hover over thumbnails to see pictures of Sasha
Sasha was born August 2005 prematurely. She was 36 weeks but struggled like a baby born at 27 weeks. Out of the first 40 days of life, she spent 28 of them in and out of ICU's with various issues ranging from heart to feeding complications. She was already beginning to give the doctors a run for their money!!!
Sasha was clearly not normal right from the start, but no one could figure out what it was that was not 'normal'. Some of her symptoms were neurological (she had low muscle tone and she had trouble eating, drinking, walking, and she would struggle when she exerted herself) - but there was never a 'clear' issue that stood out more than anything else.
She began receiving early intervention in the home to help her with her fine and gross motor skills (which she struggled with). At 9 months, Sasha's immune function was tested because she was ill for much of her first 9 months. Our worst fears were confirmed - like her brother Will, she too had an immune deficiency. We had hoped that her immune system would improve over time, but unfortunately the opposite occurred.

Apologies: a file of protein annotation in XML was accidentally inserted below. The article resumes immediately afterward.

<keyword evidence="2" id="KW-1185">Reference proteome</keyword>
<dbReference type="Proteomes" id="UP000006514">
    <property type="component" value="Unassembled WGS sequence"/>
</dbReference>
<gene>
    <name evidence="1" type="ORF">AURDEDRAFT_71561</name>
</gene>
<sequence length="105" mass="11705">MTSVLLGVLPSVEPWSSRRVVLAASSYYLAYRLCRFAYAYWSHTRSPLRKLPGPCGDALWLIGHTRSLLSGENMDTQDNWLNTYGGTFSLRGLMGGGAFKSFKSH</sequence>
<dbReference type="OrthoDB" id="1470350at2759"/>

At 15 months, while on a 21 day course of Augumentin for a sinus infection, Sasha developed bi-lateral bacterial pneumonia. She was VERY VERY sick - and that was the final straw. The immunologist decided it was time for her to start Gammaglobulin replacement therapy. She began weekly infusions at 17 months and continues to receive them to this day. Like her brother, she has responded wonderfully to the treatments....but, like her brother, she still gets sick (and sometimes she gets REALLY sick) and it's STILL not a cure...and it's a treatment that carries some REAL risks.
As time went on, it was suspected that Sasha also carried the PDD-NOS diagnosis due to lack of social communication, lack of eye contact, repetitive behaviors but still - there were some things that just 'didn't fit' with the diagnosis. She began receiving more services within the home setting (26 hours per week). After many months of hard work and love and tears, she began to make progress and blossom into a spirited and amazingly beautiful little girl!
March 2008 was a really rough month for her - it seemed like everything was starting to come to a head. She was admitted to the hospital in order to have ALL the doctors converge together and try to figure out a plan of action for her. I don't think I've EVER seen SO many doctors at one time in my life....there were teams that would come in several times a day (it was almost like they were playing 'tag team' outside her room)...I just lost count of all of them...but all that mattered to me was that they were there to help my baby girl find some peace and comfort.
A plan was formed - but we were cautioned that this would NOT be an easy fix....she was complex and this would take TIME.